“Time off? What’s time off?” – Every entrepreneur who every lived

I find the single most challenging thing about being an entrepreneur is the sheer juggling act of it all. Client communications? That’s you. Managing a social media presence? Yep, that’s you too. Accounting and Finance? You guessed it – all you. And so it’s not hard to guess why we entrepreneurs find it so incredibly difficult to give ourselves any meaningful time off at the holidays. We think that if we take time off, our clients will forget about us, our work will completely dry up, and come the new year we’ll be applying for a full-time gig somewhere (gasp!).

But we’ve got it all wrong.

When you take some time for self-care, here are some of the possible benefits: rejuvenation and a mental reset, rekindled friendships and relationships, and increased productivity and clarity when you do return to work. What’s not to like about that?

So consider this my holiday gift to you: five small ways you can help take care of yourself during the holidays and give yourself a well-needed break from the craziness that we call entrepreneurial life.

1) Set expectations with your clients. If you decide to take a few days off this holiday season, let your clients know as far in advance as you can. Then remind them – more than once. Putting an announcement in your email footer is also a good idea. For example, We’ll be out of commission Dec 24-26 and will reply to all communications on Dec 27th. Happy Holidays! Setting expectations ahead of time will minimize client freakouts and help you to truly relax when your “self-care” days arrive.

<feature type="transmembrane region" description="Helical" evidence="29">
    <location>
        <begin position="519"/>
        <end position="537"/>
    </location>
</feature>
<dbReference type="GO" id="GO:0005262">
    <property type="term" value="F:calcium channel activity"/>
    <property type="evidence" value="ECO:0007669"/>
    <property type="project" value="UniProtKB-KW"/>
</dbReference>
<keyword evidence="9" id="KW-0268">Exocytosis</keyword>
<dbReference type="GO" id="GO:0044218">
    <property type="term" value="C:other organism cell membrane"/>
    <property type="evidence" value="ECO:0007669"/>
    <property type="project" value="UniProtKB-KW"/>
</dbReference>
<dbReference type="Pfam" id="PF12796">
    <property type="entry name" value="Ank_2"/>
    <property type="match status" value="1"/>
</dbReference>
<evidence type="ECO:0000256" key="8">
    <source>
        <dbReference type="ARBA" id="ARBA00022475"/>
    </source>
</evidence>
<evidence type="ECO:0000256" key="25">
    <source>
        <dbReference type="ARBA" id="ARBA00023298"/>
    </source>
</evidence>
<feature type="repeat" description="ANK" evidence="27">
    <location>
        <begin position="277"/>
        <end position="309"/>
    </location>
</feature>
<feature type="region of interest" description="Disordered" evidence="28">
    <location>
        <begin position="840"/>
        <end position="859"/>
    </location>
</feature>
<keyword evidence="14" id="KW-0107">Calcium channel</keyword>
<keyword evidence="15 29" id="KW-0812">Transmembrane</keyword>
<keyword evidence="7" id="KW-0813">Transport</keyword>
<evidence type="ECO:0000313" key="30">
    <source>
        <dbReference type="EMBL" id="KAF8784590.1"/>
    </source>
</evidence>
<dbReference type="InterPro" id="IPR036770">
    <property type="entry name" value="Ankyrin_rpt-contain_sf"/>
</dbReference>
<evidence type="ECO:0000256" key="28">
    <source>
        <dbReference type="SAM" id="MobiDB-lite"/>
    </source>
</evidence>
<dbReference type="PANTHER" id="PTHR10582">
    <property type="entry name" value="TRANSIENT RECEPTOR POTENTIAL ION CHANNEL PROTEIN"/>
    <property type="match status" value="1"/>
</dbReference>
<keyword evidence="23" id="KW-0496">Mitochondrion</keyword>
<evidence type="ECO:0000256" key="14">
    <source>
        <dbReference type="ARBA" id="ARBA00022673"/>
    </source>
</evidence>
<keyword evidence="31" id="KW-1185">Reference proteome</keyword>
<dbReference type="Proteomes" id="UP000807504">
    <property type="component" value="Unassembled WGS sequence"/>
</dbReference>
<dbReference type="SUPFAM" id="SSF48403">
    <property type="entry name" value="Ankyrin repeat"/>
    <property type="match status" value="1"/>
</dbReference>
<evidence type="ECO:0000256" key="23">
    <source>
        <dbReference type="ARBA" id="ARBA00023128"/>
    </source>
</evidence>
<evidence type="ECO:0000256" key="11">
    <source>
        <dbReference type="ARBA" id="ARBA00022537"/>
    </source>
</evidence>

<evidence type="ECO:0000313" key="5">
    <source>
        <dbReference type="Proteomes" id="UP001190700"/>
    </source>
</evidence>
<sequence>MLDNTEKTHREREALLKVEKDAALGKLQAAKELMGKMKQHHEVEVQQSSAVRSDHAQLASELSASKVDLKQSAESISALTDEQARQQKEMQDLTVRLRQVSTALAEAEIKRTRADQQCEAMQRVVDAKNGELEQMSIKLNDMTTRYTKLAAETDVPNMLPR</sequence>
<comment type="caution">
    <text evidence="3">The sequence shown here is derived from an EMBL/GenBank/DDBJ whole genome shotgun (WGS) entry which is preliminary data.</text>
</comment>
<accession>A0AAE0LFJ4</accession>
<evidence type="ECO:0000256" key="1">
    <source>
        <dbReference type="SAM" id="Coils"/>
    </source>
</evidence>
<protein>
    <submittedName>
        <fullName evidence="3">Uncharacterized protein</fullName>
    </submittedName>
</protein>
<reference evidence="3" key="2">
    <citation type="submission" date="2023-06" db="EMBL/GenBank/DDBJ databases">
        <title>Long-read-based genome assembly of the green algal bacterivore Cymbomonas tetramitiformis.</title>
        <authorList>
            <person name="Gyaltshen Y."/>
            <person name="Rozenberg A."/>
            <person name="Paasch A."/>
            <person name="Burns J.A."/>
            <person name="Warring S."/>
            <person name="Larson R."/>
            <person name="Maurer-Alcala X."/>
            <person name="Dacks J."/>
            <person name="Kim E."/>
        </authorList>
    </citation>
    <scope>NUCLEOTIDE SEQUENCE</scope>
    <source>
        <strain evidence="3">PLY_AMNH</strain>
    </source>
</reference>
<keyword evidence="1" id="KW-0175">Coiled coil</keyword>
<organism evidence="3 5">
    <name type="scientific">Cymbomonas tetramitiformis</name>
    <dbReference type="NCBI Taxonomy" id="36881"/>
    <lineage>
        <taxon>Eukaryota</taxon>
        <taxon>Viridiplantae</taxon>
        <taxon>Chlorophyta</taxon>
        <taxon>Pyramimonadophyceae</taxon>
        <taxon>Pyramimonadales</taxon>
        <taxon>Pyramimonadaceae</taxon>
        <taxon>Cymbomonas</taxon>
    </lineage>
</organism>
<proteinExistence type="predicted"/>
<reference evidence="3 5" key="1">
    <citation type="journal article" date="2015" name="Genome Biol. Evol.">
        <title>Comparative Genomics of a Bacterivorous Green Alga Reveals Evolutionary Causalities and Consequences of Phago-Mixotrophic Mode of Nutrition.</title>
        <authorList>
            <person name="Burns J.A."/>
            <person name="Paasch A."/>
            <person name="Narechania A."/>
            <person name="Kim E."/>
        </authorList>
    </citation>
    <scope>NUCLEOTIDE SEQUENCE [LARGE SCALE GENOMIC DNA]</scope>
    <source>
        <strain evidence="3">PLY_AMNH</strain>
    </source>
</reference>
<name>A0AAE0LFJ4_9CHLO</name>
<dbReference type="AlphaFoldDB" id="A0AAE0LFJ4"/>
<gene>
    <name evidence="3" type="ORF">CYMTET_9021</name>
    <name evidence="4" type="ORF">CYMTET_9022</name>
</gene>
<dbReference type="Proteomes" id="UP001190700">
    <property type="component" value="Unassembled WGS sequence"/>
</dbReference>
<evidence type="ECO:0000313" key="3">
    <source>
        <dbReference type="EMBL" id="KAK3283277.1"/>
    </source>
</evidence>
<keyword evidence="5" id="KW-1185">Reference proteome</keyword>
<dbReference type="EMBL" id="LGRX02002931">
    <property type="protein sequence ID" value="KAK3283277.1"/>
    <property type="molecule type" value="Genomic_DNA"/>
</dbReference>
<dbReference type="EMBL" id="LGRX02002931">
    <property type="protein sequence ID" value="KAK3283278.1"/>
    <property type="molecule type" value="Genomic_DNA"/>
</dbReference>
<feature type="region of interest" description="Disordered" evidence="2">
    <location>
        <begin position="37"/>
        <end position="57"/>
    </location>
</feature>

2) Don’t overbook your time off. As people in business for ourselves, we are masters of maximizing our time to the nth degree. If you look at your calendar and realize that your “time off” is booked solid with coffee dates, parties, feasts, and the like – you might want to consider creating some space. After all, time spent at home curled up on the couch with a good book is sometimes the best time of all.

3) Come up with a game plan. For most of us, fully unplugging is completely unrealistic. I find it helps to come up with a plan for when I’ll check emails or spend any time on my computer, for example, 30 minutes in the morning and 30 minutes in the evening. Coming up with parameters for yourself will give you permission to relax within them. Once you come up with your plan, try your best to stick with it. Consider how you’ll feel after a get-together with your family: knowing you spent most of your time on your phone fretting about client emails, or knowing you were fully present and made the most out of your time there?

4) If you start to feel overwhelmed, call a friend. We entrepreneurs have to stick together. If you’re feeling completely inundated and don’t know how to cope, or you’re having a hard time enjoying the holidays because you’re so preoccupied with work – call someone you know who gets it. Chances are that just talking it out and getting an outside perspective on things will make you feel better and a bit more in touch with reality.

5) Remember, everything works out one way or another. When my endless to-do list starts to feel like it’s an enormous weight that’s about to crash down on me (might sound dramatic but it’s true), I try to take a step back and think about the big picture. Work is important, but living life to the fullest every day is more important. Don’t forget it.

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